Lessons learned from the Common Libraries and Tunapanda Institute Mesh Network project: Update – March 2015

Late last year, Tunapanda Institute and Common Libraries launched a campaign to fund the creation of a mesh network in Kibera, Nairobi, Kenya.

The mesh network was to serve as a community network that would bring online open content to a free platform available to everyone in the community. People would be able to freely download on their smartphone or computer the information available on the network. This would include everything from community job information to online courses and books.

Tunapanda and Common Libraries remain committed to increasing access to open education, information, and the enjoyment of reading to Kibera. And, as we shared our campaign with our friends and partners, we found a lot of support for this project. Many thought that it was an interesting project and worthwhile. However, the support did not ultimately translate into funding for our crowdfunding campaign, and both organisations learned a lot from the process.

First, many people may not fully understand what a mesh network “is”, how it could be connected to future libraries, and how this could be beneficial to an informal community like Kibera. It can be a little confusing to someone not used to the idea of a network that is not connected to the internet but, instead, brings the educational content that is online to a free network platform. This kind of network means that individuals will not have to pay the exorbitant prices for downloading data on the smartphone or other device. In Kenya, data prices from the mobile providers are too expensive for the average customer, especially to those living in the low-income area of Kibera. Kibera also doesn’t have the free WiFi hotspots in cafes that are available in other parts of the world.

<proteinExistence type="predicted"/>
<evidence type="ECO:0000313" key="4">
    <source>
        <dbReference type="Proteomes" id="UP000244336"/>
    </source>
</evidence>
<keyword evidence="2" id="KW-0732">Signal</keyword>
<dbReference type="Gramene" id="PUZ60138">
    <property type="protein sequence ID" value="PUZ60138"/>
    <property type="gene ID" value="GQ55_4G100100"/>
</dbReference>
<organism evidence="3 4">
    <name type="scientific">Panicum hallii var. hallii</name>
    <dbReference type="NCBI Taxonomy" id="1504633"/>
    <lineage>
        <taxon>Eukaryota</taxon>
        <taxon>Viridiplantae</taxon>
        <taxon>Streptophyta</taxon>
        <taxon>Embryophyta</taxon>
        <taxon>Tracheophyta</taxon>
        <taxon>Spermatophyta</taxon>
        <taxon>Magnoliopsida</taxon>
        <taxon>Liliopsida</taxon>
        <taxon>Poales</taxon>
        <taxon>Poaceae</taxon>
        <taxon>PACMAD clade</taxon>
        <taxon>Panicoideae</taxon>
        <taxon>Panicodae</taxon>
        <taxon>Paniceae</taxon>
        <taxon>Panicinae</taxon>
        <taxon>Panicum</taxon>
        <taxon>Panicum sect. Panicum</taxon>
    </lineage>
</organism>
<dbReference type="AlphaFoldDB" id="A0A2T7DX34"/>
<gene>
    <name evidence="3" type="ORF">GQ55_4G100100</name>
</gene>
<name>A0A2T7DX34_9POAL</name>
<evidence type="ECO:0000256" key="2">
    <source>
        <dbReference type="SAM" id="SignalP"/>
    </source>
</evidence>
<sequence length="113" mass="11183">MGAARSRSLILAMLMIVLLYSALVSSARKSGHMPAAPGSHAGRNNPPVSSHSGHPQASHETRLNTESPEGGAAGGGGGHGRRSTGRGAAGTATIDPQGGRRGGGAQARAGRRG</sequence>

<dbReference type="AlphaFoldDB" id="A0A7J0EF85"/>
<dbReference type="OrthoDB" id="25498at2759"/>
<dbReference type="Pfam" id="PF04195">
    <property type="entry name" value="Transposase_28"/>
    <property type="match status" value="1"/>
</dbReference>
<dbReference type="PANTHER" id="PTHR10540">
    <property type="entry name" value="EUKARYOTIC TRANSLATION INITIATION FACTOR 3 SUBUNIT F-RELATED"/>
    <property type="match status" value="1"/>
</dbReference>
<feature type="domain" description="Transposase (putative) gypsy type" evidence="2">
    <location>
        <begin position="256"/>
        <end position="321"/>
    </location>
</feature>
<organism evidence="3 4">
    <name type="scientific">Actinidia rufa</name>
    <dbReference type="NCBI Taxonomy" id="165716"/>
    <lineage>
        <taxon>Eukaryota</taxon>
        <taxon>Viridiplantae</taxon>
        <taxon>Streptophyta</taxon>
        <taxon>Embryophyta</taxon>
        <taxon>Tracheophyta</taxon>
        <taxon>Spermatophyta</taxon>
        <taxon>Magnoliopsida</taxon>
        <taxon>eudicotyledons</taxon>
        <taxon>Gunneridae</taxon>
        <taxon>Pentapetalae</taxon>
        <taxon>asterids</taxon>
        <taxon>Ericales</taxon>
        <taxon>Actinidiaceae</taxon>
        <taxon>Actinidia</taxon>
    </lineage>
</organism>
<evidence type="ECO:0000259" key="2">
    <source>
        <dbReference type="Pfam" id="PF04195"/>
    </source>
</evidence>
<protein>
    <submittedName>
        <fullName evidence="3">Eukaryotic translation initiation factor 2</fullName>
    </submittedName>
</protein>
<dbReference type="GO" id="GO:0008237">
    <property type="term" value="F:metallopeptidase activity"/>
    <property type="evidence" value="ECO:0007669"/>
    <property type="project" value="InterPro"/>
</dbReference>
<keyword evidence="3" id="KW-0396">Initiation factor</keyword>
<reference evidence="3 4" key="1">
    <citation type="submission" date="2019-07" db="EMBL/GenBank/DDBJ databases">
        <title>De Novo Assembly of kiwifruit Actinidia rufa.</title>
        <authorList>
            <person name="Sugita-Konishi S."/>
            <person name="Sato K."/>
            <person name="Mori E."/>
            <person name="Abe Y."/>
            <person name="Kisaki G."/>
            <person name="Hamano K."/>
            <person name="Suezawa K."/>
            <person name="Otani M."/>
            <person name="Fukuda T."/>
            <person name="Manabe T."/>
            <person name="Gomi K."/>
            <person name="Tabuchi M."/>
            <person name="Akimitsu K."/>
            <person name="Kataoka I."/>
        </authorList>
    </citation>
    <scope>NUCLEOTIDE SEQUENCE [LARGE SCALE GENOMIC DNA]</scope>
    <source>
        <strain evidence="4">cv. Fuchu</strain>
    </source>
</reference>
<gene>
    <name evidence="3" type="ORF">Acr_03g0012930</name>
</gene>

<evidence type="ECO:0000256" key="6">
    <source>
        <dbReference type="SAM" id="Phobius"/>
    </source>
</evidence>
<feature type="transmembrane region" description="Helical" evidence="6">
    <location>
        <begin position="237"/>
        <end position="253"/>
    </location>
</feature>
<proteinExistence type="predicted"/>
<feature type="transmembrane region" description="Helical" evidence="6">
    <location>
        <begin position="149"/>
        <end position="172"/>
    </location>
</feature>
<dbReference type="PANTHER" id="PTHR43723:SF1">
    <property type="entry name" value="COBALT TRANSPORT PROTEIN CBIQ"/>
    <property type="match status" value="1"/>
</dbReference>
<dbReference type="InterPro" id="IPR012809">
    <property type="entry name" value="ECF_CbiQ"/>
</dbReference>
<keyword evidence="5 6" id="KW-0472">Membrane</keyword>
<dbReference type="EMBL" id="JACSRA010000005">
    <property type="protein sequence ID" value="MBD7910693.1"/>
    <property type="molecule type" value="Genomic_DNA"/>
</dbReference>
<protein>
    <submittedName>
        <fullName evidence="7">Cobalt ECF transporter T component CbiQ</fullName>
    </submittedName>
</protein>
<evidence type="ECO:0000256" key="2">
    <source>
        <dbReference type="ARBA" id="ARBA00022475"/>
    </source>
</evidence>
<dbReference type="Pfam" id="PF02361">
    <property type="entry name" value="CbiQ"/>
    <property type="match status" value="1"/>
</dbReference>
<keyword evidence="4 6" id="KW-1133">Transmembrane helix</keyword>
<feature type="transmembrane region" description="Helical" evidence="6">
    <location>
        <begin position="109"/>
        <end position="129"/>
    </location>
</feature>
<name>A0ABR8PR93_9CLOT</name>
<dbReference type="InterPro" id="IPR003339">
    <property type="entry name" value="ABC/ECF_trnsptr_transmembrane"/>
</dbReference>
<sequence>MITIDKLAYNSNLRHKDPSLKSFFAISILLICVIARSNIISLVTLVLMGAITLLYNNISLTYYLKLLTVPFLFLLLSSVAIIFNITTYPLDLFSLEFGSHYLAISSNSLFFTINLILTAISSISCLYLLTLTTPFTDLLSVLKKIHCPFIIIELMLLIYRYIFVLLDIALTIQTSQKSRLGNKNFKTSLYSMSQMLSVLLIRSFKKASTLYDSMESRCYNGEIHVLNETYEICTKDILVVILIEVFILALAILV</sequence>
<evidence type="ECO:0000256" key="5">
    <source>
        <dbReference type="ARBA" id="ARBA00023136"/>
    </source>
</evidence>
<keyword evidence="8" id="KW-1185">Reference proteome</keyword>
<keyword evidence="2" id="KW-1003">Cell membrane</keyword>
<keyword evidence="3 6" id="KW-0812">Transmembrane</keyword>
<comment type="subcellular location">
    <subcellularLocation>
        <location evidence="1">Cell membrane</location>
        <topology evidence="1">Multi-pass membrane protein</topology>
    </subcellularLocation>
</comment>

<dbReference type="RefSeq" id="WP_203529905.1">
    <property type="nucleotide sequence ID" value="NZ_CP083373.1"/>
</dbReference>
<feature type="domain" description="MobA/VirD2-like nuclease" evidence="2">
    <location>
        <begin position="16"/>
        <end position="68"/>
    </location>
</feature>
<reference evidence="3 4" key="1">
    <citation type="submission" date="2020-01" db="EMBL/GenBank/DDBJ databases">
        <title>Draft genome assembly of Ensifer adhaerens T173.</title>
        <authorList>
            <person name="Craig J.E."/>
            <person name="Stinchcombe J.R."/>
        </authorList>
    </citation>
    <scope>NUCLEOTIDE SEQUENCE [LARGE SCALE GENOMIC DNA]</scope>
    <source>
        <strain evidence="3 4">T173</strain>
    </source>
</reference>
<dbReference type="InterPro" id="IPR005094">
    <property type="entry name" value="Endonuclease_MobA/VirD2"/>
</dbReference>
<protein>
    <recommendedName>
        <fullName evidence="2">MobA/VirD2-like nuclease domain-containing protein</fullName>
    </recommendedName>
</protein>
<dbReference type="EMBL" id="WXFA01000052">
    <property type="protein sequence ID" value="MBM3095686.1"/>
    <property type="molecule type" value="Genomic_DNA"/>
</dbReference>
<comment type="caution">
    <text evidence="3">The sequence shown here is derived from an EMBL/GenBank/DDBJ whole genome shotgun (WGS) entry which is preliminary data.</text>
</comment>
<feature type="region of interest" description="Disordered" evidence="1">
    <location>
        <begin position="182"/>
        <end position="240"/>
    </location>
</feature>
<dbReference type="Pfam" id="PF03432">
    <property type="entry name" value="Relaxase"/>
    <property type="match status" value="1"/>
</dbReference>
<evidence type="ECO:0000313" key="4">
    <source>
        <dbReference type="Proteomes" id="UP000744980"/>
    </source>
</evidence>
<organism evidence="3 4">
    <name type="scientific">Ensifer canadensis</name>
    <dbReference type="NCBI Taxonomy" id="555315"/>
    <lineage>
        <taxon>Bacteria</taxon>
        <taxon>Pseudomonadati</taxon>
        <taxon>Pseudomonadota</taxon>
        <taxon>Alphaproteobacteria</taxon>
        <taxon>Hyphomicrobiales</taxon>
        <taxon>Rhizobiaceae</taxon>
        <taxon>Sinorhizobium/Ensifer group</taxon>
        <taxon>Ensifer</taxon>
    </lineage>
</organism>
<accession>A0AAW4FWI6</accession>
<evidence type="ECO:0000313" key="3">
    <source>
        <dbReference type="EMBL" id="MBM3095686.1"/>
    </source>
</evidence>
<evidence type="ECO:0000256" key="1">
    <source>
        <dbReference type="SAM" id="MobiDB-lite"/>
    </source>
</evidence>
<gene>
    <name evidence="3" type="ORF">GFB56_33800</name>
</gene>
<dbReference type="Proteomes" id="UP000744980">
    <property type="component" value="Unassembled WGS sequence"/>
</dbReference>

The Tunapanda and Common Libraries mesh network would bring free access to educational content, community information and open access e-books and journals. This kind of resource is incredibly hard to find in Kibera. We do not want to build the usual kind of “bricks and mortar” library. We want to build the flexible resource of a library and community notice board, without having to pay the rent on space. In this campaign, we needed more time to convince people that this is the type of resource that Kibera needs and can build from.

Some further work will be needed to convince people in more-developed countries that digital technology can provide some benefits of traditional libraries in places that lack the space for bricks-and-mortar buildings. For example, Kibera is about 1 square mile and home to 400,000 people or more (nobody is really sure how many people live in Kibera). But, the most important thing to remember is that it is difficult to turn interest and enthusiasm into funding. I think that this project piqued the interest of many different kinds of people. It is about bringing the joy of books and literature to people who don’t have access to a normal library. It also interests the tech-minded, those who want to see this technology used in a new part of the world. We have to remember just how difficult it is to bring a complex project into fruition.

We are happy to say that both partners are committed to the project and we are seeking other opportunities to build the network. Through additional partners and other funding streams, we will make this happen, because we know that this will make a difference in the lives of Kibera residents. In the interim, we’d like to extend our thanks to all those who supported the campaign and, in particular, to those who managed and contributed to it.

One thought on “Lessons learned from the Common Libraries and Tunapanda Institute Mesh Network project: Update – March 2015

  1. Oliver omondi

    That is really a fabulous project that will surely create an enormous positive impact in kibera slums and will be really of great assistance,for those yearning for knowledge yet they can’t access it due to expenses that come along with it.


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